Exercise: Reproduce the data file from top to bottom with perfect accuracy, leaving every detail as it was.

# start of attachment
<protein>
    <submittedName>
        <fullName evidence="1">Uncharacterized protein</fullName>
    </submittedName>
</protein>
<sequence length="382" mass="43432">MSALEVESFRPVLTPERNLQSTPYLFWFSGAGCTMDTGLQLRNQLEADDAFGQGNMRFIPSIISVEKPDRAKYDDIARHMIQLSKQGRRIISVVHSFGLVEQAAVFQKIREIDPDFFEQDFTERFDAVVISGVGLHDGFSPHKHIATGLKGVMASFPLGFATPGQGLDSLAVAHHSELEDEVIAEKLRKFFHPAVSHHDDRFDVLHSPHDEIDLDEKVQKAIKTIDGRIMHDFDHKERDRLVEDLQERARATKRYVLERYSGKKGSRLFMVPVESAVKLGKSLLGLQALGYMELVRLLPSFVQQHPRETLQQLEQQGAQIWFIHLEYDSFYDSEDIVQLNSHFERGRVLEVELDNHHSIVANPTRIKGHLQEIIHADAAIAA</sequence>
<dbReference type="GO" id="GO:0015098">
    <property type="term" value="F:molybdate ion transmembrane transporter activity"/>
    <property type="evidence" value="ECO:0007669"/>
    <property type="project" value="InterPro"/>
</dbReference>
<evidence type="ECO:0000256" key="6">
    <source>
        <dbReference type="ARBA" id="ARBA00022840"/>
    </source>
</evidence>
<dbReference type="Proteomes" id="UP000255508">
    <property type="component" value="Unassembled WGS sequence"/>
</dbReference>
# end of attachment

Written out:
<protein>
    <submittedName>
        <fullName evidence="1">Uncharacterized protein</fullName>
    </submittedName>
</protein>
<sequence length="382" mass="43432">MSALEVESFRPVLTPERNLQSTPYLFWFSGAGCTMDTGLQLRNQLEADDAFGQGNMRFIPSIISVEKPDRAKYDDIARHMIQLSKQGRRIISVVHSFGLVEQAAVFQKIREIDPDFFEQDFTERFDAVVISGVGLHDGFSPHKHIATGLKGVMASFPLGFATPGQGLDSLAVAHHSELEDEVIAEKLRKFFHPAVSHHDDRFDVLHSPHDEIDLDEKVQKAIKTIDGRIMHDFDHKERDRLVEDLQERARATKRYVLERYSGKKGSRLFMVPVESAVKLGKSLLGLQALGYMELVRLLPSFVQQHPRETLQQLEQQGAQIWFIHLEYDSFYDSEDIVQLNSHFERGRVLEVELDNHHSIVANPTRIKGHLQEIIHADAAIAA</sequence>
<dbReference type="GO" id="GO:0015098">
    <property type="term" value="F:molybdate ion transmembrane transporter activity"/>
    <property type="evidence" value="ECO:0007669"/>
    <property type="project" value="InterPro"/>
</dbReference>
<evidence type="ECO:0000256" key="6">
    <source>
        <dbReference type="ARBA" id="ARBA00022840"/>
    </source>
</evidence>
<dbReference type="Proteomes" id="UP000255508">
    <property type="component" value="Unassembled WGS sequence"/>
</dbReference>